Why deep neural networks are easily fooled?

 I saw a page/study demonstrating that deep neural networks are easily fooled by giving high confidence predictions for unrecognizable images.

Answered by Amit Sinha

Another possibility is to smooth the input before passing it to the network.

The answer to why deep neural networks are easily fooled is - Let me start with one requirement that is absolutely essential for this to work: the attacker must know neural network architecture (number of layers, size of each layer, etc). Moreover, in all cases that I examined myself, the attacker knows the snapshot of the model that is used in production, i.e. all weights. In other words, the "source code" of the network isn't a secret.

You can't fool a neural network if you treat it like a black box. And you can't reuse the same fooling image for different networks. In fact, you have to "train" the target network yourself, and here by training I mean to run forward and backprop passes, but specially crafted for another purpose. Why is it working at all? Now, here's the intuition. Images are very high dimensional: even the space of small 32x32 color images has 3 * 32 * 32 = 3072 dimensions. But the training data set is relatively small and contains real pictures, all of which have some structure and nice statistical properties (e.g. smoothness of color). So the training data set is located on a tiny manifold of this huge space of images.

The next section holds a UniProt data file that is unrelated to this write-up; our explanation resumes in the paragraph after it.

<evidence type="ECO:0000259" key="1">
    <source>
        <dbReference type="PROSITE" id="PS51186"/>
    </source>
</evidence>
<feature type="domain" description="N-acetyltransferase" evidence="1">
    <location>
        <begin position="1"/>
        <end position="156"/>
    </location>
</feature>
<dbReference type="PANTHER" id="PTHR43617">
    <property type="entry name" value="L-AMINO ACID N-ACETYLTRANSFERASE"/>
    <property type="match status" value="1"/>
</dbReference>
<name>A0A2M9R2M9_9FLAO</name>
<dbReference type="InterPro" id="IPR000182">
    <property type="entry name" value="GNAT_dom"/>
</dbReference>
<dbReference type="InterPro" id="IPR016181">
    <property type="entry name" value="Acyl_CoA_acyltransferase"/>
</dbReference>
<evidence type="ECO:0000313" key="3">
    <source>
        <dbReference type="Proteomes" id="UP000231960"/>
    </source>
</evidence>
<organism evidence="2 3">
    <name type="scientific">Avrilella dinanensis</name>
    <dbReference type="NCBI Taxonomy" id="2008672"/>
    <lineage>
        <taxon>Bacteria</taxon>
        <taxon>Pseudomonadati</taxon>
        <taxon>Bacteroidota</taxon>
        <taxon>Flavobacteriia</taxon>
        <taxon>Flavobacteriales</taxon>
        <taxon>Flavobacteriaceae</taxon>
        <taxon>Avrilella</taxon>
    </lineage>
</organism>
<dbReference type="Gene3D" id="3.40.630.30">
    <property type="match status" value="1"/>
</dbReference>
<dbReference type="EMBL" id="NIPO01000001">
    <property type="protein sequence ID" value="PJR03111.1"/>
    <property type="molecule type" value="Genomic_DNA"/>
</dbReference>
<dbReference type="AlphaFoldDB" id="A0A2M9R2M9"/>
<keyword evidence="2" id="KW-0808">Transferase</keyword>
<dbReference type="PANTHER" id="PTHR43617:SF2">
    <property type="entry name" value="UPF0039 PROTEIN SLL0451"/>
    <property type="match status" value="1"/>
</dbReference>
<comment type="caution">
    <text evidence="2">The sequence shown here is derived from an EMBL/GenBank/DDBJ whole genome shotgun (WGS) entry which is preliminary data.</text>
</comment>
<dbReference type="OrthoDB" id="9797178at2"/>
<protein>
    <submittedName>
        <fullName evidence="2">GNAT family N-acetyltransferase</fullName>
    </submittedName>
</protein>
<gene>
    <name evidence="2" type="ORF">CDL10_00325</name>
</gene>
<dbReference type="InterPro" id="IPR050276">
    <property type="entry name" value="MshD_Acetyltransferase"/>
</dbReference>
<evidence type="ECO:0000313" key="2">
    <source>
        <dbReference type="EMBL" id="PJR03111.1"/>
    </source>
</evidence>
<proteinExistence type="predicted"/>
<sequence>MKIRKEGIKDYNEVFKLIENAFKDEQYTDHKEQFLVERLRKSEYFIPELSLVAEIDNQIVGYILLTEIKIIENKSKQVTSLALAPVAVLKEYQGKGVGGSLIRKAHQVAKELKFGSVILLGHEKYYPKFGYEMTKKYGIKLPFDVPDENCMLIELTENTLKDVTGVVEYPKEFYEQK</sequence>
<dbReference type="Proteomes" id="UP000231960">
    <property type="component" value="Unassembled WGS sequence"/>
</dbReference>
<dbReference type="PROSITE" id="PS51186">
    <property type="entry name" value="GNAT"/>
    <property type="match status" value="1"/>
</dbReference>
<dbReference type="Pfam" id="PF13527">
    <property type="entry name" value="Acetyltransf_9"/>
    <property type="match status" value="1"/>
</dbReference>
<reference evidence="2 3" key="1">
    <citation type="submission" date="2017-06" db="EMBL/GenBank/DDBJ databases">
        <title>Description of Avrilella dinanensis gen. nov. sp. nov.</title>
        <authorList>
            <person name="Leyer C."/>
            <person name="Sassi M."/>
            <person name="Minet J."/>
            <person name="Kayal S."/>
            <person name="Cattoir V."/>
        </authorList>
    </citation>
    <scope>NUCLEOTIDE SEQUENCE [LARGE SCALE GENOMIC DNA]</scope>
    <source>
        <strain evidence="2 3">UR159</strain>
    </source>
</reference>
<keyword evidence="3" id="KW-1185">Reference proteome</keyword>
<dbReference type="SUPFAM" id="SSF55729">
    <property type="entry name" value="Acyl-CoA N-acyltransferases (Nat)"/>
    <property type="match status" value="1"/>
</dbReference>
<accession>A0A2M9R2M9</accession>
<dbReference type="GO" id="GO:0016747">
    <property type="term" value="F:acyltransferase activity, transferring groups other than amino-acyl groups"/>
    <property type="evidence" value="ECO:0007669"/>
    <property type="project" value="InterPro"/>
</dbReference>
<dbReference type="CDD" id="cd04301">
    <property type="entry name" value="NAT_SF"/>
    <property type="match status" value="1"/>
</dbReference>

The convolutional networks work extremely well on this manifold, but basically, know nothing about the rest of the space. The classification of the points outside of the manifold is just a linear extrapolation based on the points inside the manifold. No wonder that some particular points are extrapolated incorrectly. The attacker only needs a way to navigate to the closest of these points. The simplest way to prevent the system from being fooled is to use an ensemble of neural networks, i.e. a system that aggregates the votes of several networks on each request. It's much more difficult to backpropagate with respect to several networks simultaneously. The attacker might try to do it sequentially, one network at a time, but the update for one network might easily mess up with the results obtained for another network. The more networks are used, the more complex an attack becomes.

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